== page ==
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8 results for "australia"

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  1. Federer has an answer for every question

    Luke Jensen

    Roger Federer won his 10th Grand Slam, and did so without dropping a set. Simply put, the world's No. 1 player had an answer for everything his opponents threw at him, Luke Jensen writes.

    Story | Conversation | January 28, 2007
  2. Roddick again has no answers for Federer

    Luke Jensen

    Roger Federer neutralized Andy Roddick's serve. Then he won 10 straight games and left the American in search of answers in the semifinals.

    Story | Conversation | January 25, 2007
  3. Witnessing greatness in Baghdatis

    Luke Jensen

    Despite being down two sets to No. 4 David Nalbandian in the semis of the Aussie Open, Marcos Baghdatis battled back to win. As Luke Jensen writes, his comeback was no fluke.

    Story | Conversation | January 26, 2006
  4. Fitness a factor in loss to Clijsters

    Luke Jensen

    The Australian Open proved that Martina Hingis can still play. And as the season gets longer, Luke Jensen writes, Hingis will only get better.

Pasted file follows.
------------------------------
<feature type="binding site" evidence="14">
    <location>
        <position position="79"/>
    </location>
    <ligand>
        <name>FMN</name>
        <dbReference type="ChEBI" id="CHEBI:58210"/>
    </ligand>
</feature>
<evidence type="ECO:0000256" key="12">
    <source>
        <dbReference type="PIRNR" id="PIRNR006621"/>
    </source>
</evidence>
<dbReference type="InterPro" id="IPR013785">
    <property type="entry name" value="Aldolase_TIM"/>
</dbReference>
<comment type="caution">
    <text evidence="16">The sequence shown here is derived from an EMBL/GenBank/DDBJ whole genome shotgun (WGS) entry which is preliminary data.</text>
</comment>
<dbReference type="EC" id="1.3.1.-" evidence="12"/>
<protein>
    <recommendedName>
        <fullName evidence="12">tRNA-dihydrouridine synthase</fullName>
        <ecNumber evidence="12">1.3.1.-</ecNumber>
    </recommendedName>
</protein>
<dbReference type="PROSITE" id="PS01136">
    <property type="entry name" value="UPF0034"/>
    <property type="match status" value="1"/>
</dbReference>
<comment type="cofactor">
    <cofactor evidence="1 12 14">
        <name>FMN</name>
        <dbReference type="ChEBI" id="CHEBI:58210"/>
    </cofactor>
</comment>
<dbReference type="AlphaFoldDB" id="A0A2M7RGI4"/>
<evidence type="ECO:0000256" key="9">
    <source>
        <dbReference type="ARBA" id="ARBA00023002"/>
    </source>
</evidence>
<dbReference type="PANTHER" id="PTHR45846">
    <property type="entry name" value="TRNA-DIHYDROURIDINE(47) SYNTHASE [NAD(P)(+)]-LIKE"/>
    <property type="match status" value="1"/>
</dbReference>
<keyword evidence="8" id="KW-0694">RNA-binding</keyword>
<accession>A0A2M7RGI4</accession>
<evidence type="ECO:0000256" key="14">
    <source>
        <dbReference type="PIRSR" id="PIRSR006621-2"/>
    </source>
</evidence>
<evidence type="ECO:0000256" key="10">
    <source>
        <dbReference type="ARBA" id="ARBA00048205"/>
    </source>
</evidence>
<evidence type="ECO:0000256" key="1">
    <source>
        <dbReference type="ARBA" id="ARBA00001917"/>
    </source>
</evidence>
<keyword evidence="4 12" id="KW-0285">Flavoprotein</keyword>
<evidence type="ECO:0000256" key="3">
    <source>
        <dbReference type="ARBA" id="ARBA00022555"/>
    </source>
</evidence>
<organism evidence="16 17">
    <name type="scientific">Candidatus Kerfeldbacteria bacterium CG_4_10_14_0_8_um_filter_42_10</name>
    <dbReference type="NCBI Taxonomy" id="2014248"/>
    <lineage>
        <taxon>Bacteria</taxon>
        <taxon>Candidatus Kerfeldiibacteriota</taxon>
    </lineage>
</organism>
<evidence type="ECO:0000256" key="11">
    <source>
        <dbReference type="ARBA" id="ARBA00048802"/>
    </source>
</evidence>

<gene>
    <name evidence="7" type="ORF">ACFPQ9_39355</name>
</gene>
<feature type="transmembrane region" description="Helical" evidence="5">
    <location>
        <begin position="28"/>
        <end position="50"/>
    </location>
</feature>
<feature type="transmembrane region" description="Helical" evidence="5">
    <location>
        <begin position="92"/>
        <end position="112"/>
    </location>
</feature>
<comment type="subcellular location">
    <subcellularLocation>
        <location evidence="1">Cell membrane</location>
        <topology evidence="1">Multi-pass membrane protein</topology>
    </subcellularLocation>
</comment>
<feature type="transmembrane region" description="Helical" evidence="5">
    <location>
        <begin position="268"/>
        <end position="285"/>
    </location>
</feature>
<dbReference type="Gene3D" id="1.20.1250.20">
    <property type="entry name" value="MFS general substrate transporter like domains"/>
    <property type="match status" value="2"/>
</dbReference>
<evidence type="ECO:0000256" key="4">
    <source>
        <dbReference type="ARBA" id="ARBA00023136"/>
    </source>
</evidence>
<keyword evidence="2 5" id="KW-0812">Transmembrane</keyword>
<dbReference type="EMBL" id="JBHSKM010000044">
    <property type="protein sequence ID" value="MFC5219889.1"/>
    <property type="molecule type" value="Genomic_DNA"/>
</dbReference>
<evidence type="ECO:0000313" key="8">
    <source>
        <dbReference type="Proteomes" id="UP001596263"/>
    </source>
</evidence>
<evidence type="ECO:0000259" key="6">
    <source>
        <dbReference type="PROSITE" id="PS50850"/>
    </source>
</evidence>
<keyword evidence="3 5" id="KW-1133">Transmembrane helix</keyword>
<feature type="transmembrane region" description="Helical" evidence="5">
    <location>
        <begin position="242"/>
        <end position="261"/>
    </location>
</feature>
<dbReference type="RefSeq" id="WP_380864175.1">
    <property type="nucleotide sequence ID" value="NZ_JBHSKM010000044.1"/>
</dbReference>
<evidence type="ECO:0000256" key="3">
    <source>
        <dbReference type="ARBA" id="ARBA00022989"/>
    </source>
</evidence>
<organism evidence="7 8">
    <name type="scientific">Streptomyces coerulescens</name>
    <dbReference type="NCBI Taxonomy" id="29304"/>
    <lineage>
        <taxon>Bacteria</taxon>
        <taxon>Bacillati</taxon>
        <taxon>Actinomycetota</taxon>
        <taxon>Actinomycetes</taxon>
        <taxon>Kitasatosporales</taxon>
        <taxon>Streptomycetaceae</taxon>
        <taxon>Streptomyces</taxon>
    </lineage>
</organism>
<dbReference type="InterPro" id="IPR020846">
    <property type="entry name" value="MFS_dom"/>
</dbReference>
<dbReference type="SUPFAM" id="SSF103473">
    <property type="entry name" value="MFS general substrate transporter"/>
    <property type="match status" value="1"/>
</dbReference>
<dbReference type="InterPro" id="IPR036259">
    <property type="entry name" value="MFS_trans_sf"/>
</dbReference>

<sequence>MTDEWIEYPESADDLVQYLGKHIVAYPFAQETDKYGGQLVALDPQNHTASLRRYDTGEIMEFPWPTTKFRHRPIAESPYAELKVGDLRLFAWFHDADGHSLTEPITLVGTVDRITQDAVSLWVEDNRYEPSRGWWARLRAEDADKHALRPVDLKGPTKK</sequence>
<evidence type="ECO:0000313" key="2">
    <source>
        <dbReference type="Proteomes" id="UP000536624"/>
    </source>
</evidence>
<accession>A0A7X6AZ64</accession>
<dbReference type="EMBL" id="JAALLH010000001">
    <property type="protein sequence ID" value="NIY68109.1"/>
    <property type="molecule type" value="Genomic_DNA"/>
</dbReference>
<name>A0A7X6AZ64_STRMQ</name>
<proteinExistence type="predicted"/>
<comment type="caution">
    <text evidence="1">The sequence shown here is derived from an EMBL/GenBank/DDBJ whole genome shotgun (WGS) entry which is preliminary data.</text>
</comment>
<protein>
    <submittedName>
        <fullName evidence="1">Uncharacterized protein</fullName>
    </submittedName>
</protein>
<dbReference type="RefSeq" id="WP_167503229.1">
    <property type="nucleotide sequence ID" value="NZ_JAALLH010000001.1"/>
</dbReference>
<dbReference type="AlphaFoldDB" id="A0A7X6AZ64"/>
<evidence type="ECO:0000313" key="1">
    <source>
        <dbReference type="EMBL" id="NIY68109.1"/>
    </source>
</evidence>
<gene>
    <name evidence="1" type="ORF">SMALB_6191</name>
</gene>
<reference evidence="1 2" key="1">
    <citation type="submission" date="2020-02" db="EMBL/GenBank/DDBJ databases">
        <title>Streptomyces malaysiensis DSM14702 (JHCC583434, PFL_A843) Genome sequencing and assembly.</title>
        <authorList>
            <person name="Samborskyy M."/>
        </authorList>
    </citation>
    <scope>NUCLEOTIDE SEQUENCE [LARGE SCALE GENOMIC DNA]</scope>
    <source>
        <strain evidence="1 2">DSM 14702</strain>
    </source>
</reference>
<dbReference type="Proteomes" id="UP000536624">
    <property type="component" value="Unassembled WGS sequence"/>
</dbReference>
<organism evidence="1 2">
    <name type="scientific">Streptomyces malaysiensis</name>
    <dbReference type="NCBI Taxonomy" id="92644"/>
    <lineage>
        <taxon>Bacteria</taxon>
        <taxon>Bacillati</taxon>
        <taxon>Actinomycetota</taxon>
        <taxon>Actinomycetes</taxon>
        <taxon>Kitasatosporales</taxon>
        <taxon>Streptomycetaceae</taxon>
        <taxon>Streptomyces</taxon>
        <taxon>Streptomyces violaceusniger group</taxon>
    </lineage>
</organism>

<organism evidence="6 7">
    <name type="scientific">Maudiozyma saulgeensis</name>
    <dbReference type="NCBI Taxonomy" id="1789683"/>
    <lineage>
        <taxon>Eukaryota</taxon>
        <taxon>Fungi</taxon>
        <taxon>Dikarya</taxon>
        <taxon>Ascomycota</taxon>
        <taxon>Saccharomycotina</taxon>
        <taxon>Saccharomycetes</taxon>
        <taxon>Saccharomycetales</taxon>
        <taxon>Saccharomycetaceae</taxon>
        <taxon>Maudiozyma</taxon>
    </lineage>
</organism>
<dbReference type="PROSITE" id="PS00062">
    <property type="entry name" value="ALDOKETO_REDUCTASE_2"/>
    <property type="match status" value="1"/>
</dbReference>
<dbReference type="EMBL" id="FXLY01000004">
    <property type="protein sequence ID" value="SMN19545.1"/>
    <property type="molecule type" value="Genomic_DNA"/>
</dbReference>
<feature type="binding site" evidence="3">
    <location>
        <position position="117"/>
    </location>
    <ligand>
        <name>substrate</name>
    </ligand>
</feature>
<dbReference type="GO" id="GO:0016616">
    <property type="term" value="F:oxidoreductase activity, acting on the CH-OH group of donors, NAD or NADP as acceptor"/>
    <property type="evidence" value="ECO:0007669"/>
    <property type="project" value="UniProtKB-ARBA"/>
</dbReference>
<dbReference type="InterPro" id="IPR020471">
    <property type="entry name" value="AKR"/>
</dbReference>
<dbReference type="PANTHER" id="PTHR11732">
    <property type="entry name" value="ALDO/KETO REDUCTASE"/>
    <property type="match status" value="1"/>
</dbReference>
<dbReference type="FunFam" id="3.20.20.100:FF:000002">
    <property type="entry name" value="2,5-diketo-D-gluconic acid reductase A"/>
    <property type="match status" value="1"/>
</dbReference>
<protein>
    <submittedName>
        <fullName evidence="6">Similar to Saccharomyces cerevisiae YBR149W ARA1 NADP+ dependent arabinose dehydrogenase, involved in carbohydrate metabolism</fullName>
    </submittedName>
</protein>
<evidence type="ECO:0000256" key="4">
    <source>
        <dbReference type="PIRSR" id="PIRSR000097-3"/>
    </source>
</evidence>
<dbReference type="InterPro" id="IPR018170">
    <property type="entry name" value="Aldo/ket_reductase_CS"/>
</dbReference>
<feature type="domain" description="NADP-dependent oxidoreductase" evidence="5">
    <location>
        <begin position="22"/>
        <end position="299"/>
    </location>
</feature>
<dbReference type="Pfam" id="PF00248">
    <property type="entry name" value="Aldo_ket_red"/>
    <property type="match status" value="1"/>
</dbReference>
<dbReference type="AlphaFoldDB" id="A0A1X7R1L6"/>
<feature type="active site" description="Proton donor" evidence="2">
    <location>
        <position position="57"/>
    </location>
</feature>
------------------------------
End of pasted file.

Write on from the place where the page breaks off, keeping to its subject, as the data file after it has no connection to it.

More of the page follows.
Story | Conversation | January 25, 2006
  5. Fifth set displayed Federer's greatness

    Luke Jensen

    Roger Federer blew a two-set lead in the fourth round. But, as Luke Jensen writes, the fifth set told you all you need to know about the world's No. 1 player.

    Story | Conversation | January 23, 2006
  6. American men exit early, but no need to worry

    Luke Jensen

    Despite early-round exits at the Australian Open, Luke Jensen writes that Americans Robby Ginepri and James Blake can play with almost anyone.

    Story | Conversation | January 21, 2006
  7. Did hometown pressures do in Hewitt?

    Luke Jensen

    No. 3 seed Lleyton Hewitt failed to advance beyond the second round at the Australian Open. ESPN analyst Luke Jensen explains why.

    Story | Conversation | January 19, 2006
  8. Men's field is deeper than most think

    Luke Jensen

    Lleyton Hewitt was pushed to five sets in the first round because there's more depth in the men's field than most people think.

    Story | Conversation | January 16, 2006